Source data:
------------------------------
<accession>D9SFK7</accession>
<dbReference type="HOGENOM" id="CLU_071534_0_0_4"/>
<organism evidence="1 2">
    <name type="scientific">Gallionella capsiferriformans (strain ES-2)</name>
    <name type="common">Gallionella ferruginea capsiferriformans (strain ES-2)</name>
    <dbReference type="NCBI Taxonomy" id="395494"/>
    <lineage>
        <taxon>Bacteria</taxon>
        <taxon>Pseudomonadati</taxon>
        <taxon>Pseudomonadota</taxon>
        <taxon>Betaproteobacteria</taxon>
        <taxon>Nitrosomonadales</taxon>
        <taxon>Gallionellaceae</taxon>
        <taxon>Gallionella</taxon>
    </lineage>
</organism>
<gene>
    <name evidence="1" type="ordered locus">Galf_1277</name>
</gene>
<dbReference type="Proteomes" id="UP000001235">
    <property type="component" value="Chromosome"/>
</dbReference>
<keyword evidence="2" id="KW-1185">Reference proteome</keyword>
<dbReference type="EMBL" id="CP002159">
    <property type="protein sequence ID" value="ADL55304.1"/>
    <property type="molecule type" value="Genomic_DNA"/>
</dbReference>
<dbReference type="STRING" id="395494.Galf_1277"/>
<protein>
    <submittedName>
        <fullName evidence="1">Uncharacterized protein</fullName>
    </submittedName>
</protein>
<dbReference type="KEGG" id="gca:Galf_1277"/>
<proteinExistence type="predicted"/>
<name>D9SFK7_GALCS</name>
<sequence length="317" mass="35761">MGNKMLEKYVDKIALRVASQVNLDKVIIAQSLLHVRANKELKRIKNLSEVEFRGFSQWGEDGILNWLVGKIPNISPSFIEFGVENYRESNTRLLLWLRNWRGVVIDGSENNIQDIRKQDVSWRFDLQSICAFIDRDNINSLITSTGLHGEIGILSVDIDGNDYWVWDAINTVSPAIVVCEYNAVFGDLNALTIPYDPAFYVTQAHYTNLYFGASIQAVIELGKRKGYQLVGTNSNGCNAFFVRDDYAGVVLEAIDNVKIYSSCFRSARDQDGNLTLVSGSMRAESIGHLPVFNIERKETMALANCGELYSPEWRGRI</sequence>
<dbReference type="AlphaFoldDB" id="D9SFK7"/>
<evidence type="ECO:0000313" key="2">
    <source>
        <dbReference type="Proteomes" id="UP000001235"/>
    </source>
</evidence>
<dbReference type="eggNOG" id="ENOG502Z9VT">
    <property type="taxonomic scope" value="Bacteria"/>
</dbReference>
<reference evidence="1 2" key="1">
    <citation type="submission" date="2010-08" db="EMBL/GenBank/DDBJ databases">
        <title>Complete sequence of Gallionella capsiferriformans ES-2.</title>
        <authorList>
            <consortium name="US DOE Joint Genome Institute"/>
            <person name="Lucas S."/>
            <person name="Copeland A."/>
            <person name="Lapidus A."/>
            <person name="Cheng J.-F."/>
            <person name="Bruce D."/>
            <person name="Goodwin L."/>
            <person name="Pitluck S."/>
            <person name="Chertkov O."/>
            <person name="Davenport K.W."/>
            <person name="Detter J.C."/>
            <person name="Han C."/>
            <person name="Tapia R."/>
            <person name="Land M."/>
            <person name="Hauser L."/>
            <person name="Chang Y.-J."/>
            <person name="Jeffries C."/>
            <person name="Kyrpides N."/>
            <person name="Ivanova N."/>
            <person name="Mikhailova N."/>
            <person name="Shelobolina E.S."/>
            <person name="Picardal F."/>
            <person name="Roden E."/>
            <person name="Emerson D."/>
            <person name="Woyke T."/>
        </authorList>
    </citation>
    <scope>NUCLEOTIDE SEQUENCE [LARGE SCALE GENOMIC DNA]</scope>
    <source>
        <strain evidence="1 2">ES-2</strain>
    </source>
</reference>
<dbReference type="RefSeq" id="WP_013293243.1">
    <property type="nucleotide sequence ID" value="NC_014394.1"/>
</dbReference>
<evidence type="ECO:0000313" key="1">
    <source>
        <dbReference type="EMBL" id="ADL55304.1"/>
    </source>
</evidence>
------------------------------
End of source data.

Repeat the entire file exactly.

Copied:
<accession>D9SFK7</accession>
<dbReference type="HOGENOM" id="CLU_071534_0_0_4"/>
<organism evidence="1 2">
    <name type="scientific">Gallionella capsiferriformans (strain ES-2)</name>
    <name type="common">Gallionella ferruginea capsiferriformans (strain ES-2)</name>
    <dbReference type="NCBI Taxonomy" id="395494"/>
    <lineage>
        <taxon>Bacteria</taxon>
        <taxon>Pseudomonadati</taxon>
        <taxon>Pseudomonadota</taxon>
        <taxon>Betaproteobacteria</taxon>
        <taxon>Nitrosomonadales</taxon>
        <taxon>Gallionellaceae</taxon>
        <taxon>Gallionella</taxon>
    </lineage>
</organism>
<gene>
    <name evidence="1" type="ordered locus">Galf_1277</name>
</gene>
<dbReference type="Proteomes" id="UP000001235">
    <property type="component" value="Chromosome"/>
</dbReference>
<keyword evidence="2" id="KW-1185">Reference proteome</keyword>
<dbReference type="EMBL" id="CP002159">
    <property type="protein sequence ID" value="ADL55304.1"/>
    <property type="molecule type" value="Genomic_DNA"/>
</dbReference>
<dbReference type="STRING" id="395494.Galf_1277"/>
<protein>
    <submittedName>
        <fullName evidence="1">Uncharacterized protein</fullName>
    </submittedName>
</protein>
<dbReference type="KEGG" id="gca:Galf_1277"/>
<proteinExistence type="predicted"/>
<name>D9SFK7_GALCS</name>
<sequence length="317" mass="35761">MGNKMLEKYVDKIALRVASQVNLDKVIIAQSLLHVRANKELKRIKNLSEVEFRGFSQWGEDGILNWLVGKIPNISPSFIEFGVENYRESNTRLLLWLRNWRGVVIDGSENNIQDIRKQDVSWRFDLQSICAFIDRDNINSLITSTGLHGEIGILSVDIDGNDYWVWDAINTVSPAIVVCEYNAVFGDLNALTIPYDPAFYVTQAHYTNLYFGASIQAVIELGKRKGYQLVGTNSNGCNAFFVRDDYAGVVLEAIDNVKIYSSCFRSARDQDGNLTLVSGSMRAESIGHLPVFNIERKETMALANCGELYSPEWRGRI</sequence>
<dbReference type="AlphaFoldDB" id="D9SFK7"/>
<evidence type="ECO:0000313" key="2">
    <source>
        <dbReference type="Proteomes" id="UP000001235"/>
    </source>
</evidence>
<dbReference type="eggNOG" id="ENOG502Z9VT">
    <property type="taxonomic scope" value="Bacteria"/>
</dbReference>
<reference evidence="1 2" key="1">
    <citation type="submission" date="2010-08" db="EMBL/GenBank/DDBJ databases">
        <title>Complete sequence of Gallionella capsiferriformans ES-2.</title>
        <authorList>
            <consortium name="US DOE Joint Genome Institute"/>
            <person name="Lucas S."/>
            <person name="Copeland A."/>
            <person name="Lapidus A."/>
            <person name="Cheng J.-F."/>
            <person name="Bruce D."/>
            <person name="Goodwin L."/>
            <person name="Pitluck S."/>
            <person name="Chertkov O."/>
            <person name="Davenport K.W."/>
            <person name="Detter J.C."/>
            <person name="Han C."/>
            <person name="Tapia R."/>
            <person name="Land M."/>
            <person name="Hauser L."/>
            <person name="Chang Y.-J."/>
            <person name="Jeffries C."/>
            <person name="Kyrpides N."/>
            <person name="Ivanova N."/>
            <person name="Mikhailova N."/>
            <person name="Shelobolina E.S."/>
            <person name="Picardal F."/>
            <person name="Roden E."/>
            <person name="Emerson D."/>
            <person name="Woyke T."/>
        </authorList>
    </citation>
    <scope>NUCLEOTIDE SEQUENCE [LARGE SCALE GENOMIC DNA]</scope>
    <source>
        <strain evidence="1 2">ES-2</strain>
    </source>
</reference>
<dbReference type="RefSeq" id="WP_013293243.1">
    <property type="nucleotide sequence ID" value="NC_014394.1"/>
</dbReference>
<evidence type="ECO:0000313" key="1">
    <source>
        <dbReference type="EMBL" id="ADL55304.1"/>
    </source>
</evidence>